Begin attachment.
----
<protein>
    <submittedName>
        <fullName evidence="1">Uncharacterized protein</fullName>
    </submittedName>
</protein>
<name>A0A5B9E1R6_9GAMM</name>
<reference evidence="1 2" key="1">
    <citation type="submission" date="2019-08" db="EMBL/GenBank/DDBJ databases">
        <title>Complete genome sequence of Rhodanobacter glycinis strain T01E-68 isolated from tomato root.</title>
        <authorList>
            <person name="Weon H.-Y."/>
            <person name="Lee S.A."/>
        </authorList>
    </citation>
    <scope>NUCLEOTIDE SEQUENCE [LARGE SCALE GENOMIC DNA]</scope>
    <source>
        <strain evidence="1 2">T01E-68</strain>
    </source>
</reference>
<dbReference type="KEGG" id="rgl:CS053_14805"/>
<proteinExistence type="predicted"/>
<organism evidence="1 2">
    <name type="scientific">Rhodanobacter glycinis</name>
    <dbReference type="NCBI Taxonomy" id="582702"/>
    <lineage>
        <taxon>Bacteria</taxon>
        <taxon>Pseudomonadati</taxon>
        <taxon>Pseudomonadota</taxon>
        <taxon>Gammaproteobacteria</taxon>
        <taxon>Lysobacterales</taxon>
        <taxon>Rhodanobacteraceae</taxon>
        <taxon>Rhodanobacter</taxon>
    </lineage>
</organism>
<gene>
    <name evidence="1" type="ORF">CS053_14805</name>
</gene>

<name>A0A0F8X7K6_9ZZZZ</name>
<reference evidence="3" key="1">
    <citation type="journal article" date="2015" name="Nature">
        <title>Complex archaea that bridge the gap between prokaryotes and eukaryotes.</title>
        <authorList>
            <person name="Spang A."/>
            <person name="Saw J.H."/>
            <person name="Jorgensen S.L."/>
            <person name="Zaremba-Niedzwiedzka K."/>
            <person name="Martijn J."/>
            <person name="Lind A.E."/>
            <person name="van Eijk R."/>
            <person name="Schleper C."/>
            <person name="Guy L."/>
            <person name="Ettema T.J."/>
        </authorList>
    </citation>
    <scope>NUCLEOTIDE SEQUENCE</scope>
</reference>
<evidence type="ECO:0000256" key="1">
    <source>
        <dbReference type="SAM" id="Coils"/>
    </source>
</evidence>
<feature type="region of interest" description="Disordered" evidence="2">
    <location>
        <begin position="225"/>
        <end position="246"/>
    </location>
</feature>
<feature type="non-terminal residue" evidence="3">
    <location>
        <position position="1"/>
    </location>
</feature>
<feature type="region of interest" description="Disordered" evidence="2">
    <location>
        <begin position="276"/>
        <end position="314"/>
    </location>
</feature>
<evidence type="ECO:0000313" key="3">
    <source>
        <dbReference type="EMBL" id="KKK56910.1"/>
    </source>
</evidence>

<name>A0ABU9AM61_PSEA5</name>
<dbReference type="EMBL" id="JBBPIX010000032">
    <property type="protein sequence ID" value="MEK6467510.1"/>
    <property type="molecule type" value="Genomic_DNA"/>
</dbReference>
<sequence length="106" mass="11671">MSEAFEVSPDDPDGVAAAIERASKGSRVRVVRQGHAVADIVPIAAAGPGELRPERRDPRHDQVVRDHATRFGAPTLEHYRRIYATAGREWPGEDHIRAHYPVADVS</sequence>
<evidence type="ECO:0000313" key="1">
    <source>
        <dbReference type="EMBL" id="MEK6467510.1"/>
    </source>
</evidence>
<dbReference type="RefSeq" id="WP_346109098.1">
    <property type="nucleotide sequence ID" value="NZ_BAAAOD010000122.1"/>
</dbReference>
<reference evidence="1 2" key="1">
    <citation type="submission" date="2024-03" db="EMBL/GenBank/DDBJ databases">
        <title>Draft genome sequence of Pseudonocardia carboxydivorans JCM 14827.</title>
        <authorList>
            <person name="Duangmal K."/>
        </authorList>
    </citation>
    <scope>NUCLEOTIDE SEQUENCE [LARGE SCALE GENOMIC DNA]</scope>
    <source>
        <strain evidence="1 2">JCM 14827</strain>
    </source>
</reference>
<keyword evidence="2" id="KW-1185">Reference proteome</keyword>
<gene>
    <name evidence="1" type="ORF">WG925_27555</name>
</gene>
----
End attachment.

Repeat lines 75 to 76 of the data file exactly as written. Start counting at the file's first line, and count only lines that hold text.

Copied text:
        <begin position="276"/>
        <end position="314"/>